5 New Books to Read this Week: July 24, 2018

Every Wednesday, we here at Criminal Element will put together a list of Staff Picks of the books that published the day before—sharing the ones that we are looking forward to reading the most!

This week, a new book in the Philip Marlowe canon from Lawrence Osborne combines with Linwood Barclay’s latest to highlight a thrilling week of books! See what else we’re reading:

A Noise Downstairs by Linwood Barclay

College professor Paul Davis is a normal guy with a normal life. Until, driving along a deserted road late one night, he surprises a murderer disposing of a couple of bodies. That’s when Paul’s “normal” existence is turned upside down. After nearly losing his own life in that encounter, he finds himself battling PTSD, depression, and severe problems at work. His wife, Charlotte, desperate to cheer him up, brings home a vintage typewriter—complete with ink ribbons and heavy round keys—to encourage him to get started on that novel he’s always intended to write.

However, the typewriter itself is a problem. Paul swears it’s possessed and types by itself at night. But only Paul can hear the noise coming from downstairs; Charlotte doesn’t hear a thing. And she worries he’s going off the rails.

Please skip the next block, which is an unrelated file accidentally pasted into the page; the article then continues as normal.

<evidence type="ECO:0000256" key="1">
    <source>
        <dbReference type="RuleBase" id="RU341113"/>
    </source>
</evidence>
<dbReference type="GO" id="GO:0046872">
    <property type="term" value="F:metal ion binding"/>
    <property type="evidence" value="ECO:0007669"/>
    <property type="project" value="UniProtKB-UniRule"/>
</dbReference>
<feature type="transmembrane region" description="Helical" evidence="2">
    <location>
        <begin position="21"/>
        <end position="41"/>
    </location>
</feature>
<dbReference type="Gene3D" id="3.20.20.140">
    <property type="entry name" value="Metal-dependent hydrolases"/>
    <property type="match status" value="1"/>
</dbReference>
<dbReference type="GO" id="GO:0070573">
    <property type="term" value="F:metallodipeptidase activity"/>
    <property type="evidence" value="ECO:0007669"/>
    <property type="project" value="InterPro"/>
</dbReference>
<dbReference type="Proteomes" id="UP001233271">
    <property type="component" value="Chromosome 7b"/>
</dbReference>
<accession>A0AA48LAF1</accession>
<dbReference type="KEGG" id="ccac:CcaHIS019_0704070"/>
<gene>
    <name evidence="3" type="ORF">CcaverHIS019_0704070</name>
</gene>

Paul believes the typewriter is somehow connected to the murderer he discovered nearly a year ago. The killer had made his victims type apologies to him before ending their lives. Has another sick twist of fate entwined his life with the killer—could this be the same machine? Increasingly tormented but determined to discover the truth and confront his nightmare, Paul begins investigating the deaths himself.

But that may not be the best thing to do. Maybe Paul should just take the typewriter back to where his wife found it. Maybe he should stop asking questions and simply walk away while he can.

Read Kristin Centorcelli’s review of A Noise Downstairs!

    

Believe Me by JP Delaney

A struggling actor, a Brit in America without a green card, Claire needs work and money to survive. Then she gets both. But nothing like she expected.

Claire agrees to become a decoy for a firm of divorce lawyers. Hired to entrap straying husbands, she must catch them on tape with their seductive propositions.

The rules? Never hit on the mark directly. Make it clear you’re available, but he has to proposition you, not the other way around. The firm is after evidence, not coercion. The innocent have nothing to hide.

Then the game changes.

When the wife of one of Claire’s targets is violently murdered, the cops are sure the husband is to blame. Desperate to catch him before he kills again, they enlist Claire to lure him into a confession.

Claire can do this. She’s brilliant at assuming a voice and an identity. For a woman who’s mastered the art of manipulation, how difficult could it be to tempt a killer into a trap?

But who is the decoy … and who is the prey?



Devil’s Mile by Alice Sparberg Alexiou